Woody Harrelson's forearm is bloody, after a brutal three-on-three basketball game on Bill Maher's slippery home court. His face is ruddy as he chows down on a robust vegan meal at Soho House to talk about his tour-de-force portrait of a corrupt but righteous L.A. cop in Oren Moverman's "Rampart" (my Q & A with Moverman is here). He's acting opposite a top-flight ensemble including Sigourney Weaver and Steve Buscemi (in the exclusive clip below).
Harrelson, who earned a surprise supporting actor nomination the last time out with Moverman in "The Messenger," delivers a tightrope act in "Rampart." At the start of the movie, he has no idea that his life is about to unravel. "I'm living in a Shangri La," he says, "in between two ex-wives (Anne Heche and Cynthia Nixon), loved by each, I have everything I need, a wonderful family." His comfortable lifestyle is made possible by skimming extra money out of his Rampart police beat, which he rationalizes. "I do bad things to bad people," says Harrelson. "I don't hurt good people." Slowly, inexorably, after he is videotaped beating a motorist, as outside forces move in on him, he denies reality and acts as if he can get his old life, ex-wives, and two daughters back by sheer force of will.
Moverman originally wanted the buff actor to pack on 40 pounds, but Harrelson told him that given his healthy diet preferences, that would be a challenge: why not go underweight instead? He lost 29 pounds to play this cop who can neither accept affection or absorb food and nourishment. He barely eats at all--but he ingests plenty of drugs and alcohol. Harrelson stopped short of going all the way to skeletal Christian Bale in "The Machinist," because he didn't want to call attention to it.
Harrelson read every book about LA cops he could find, "but none of it helped me as much as riding around every day for a month with my guys Bob and Jerry," he says. These Rampart-adjacent Newton LAPD cops were "anything but cartoon characters. At first it was daunting, the things they were showing me, it was such another world."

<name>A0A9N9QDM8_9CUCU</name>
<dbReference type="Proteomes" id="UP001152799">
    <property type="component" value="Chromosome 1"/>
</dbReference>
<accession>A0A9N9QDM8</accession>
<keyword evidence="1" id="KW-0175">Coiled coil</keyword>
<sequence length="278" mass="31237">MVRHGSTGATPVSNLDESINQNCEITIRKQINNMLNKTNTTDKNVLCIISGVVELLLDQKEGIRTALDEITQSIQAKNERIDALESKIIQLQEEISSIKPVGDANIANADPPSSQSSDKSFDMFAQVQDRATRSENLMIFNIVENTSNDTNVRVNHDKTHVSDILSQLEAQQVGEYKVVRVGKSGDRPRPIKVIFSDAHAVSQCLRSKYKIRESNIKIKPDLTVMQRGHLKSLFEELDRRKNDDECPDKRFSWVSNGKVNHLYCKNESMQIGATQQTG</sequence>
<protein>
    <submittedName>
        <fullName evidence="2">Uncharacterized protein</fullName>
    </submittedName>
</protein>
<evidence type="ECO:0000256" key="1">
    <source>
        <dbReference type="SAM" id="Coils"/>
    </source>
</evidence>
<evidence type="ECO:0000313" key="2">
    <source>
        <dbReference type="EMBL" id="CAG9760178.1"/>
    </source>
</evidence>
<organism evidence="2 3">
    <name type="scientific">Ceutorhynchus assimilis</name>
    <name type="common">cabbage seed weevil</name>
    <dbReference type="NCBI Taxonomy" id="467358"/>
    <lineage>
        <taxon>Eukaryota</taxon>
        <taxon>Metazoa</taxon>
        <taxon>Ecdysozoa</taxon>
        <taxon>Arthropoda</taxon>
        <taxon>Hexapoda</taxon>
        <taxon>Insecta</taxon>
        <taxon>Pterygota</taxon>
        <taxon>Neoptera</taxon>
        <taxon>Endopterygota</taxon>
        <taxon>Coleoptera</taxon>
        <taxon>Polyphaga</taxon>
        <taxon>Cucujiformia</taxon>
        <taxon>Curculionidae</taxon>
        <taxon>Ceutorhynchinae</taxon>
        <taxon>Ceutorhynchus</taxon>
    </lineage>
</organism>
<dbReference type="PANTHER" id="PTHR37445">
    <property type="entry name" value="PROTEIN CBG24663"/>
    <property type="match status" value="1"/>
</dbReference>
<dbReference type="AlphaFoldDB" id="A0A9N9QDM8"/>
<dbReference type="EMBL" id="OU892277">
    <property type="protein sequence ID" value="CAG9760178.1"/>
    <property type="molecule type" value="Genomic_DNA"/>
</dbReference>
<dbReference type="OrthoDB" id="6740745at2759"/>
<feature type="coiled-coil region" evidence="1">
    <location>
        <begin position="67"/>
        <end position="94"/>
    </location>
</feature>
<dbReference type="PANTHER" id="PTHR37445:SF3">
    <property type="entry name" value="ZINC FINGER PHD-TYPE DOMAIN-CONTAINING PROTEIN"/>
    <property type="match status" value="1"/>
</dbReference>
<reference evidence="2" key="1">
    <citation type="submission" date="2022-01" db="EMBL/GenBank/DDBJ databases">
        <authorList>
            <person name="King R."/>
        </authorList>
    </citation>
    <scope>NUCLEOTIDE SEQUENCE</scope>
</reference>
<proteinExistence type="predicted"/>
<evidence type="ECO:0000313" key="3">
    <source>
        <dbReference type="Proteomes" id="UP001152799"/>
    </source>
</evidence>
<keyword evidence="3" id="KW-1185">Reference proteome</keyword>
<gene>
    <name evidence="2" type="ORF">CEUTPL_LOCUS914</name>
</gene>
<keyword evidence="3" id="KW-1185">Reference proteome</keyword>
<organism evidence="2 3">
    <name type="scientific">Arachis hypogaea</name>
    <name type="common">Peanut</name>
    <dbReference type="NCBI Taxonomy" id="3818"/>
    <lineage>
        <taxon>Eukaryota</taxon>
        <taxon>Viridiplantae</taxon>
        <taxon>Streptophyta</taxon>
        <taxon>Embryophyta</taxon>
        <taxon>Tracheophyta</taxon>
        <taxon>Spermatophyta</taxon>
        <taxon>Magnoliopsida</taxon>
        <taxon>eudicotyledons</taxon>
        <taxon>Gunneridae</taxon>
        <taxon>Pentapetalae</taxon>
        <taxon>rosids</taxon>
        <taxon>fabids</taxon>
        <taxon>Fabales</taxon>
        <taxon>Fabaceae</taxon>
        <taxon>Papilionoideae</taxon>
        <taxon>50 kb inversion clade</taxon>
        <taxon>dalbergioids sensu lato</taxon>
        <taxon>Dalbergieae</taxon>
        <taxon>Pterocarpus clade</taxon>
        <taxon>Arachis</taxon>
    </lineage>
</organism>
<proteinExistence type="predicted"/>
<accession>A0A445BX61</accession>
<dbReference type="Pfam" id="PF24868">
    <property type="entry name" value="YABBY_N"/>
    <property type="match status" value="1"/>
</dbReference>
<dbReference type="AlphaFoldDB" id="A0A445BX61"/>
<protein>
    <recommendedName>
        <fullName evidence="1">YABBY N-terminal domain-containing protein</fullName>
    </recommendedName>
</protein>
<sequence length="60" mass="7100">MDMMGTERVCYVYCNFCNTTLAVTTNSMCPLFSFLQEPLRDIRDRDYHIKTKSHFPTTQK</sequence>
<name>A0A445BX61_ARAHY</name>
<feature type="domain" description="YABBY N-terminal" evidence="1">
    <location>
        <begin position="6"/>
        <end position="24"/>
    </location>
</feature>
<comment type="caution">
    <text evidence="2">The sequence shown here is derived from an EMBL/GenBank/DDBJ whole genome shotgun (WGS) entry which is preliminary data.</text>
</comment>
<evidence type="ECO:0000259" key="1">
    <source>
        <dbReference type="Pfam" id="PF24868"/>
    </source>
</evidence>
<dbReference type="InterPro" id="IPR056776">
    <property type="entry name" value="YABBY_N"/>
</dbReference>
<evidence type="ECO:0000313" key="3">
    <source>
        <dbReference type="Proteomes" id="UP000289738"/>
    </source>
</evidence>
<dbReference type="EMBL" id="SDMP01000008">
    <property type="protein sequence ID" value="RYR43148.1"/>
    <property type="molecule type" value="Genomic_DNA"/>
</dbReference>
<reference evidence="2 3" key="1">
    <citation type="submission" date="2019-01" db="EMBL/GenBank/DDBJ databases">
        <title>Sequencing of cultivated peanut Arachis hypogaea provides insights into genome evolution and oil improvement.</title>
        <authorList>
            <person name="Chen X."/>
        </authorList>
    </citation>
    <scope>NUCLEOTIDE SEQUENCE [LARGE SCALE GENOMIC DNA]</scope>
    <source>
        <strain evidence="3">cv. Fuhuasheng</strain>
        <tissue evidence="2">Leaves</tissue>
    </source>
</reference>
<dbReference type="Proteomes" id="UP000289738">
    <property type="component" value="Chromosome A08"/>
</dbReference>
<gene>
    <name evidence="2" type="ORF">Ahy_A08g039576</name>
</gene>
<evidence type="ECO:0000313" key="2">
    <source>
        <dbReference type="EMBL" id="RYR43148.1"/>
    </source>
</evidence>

An infamous pot smoker, Harrelson approaches acting by getting "super clear and relaxed," he says. "Even though I am in a state of dynamic relaxation, it allows me to put on the tension." More than any other role, he became this cop, via hair, and fake teeth and plumpers. He moved from not seeing himself as a cop to "I'm the guy. And I'm derailing emotionally, full of paranoia, this feeling was in me that I was going to lose the whole world. I'm still dealing with that." He isn't Daniel Day Lewis, he cautions, but this is as close as he ever got to that level of total immersion in a character.
Director Moverman and Bobby Bukowski's digital cameras shot Harrelson with long, uninterrupted takes, giving him the freedom and space to roam safely, he said. At the end of the movie, an "uncomfortable, tense" hotel scene with his daughters was improvised, as cameras and grips running with lights followed them into an unplanned confrontation in the hallway. "He gives you that courage to just jump," Harrelson says.
Dean Martin was another inspiration for his cop, not only his wardrobe but his drink, vodka with two olives. Harrelson breaks into a Martin song: "It's Almost Like Being in Love." Damn you Soho House, for not letting me use my flipcam.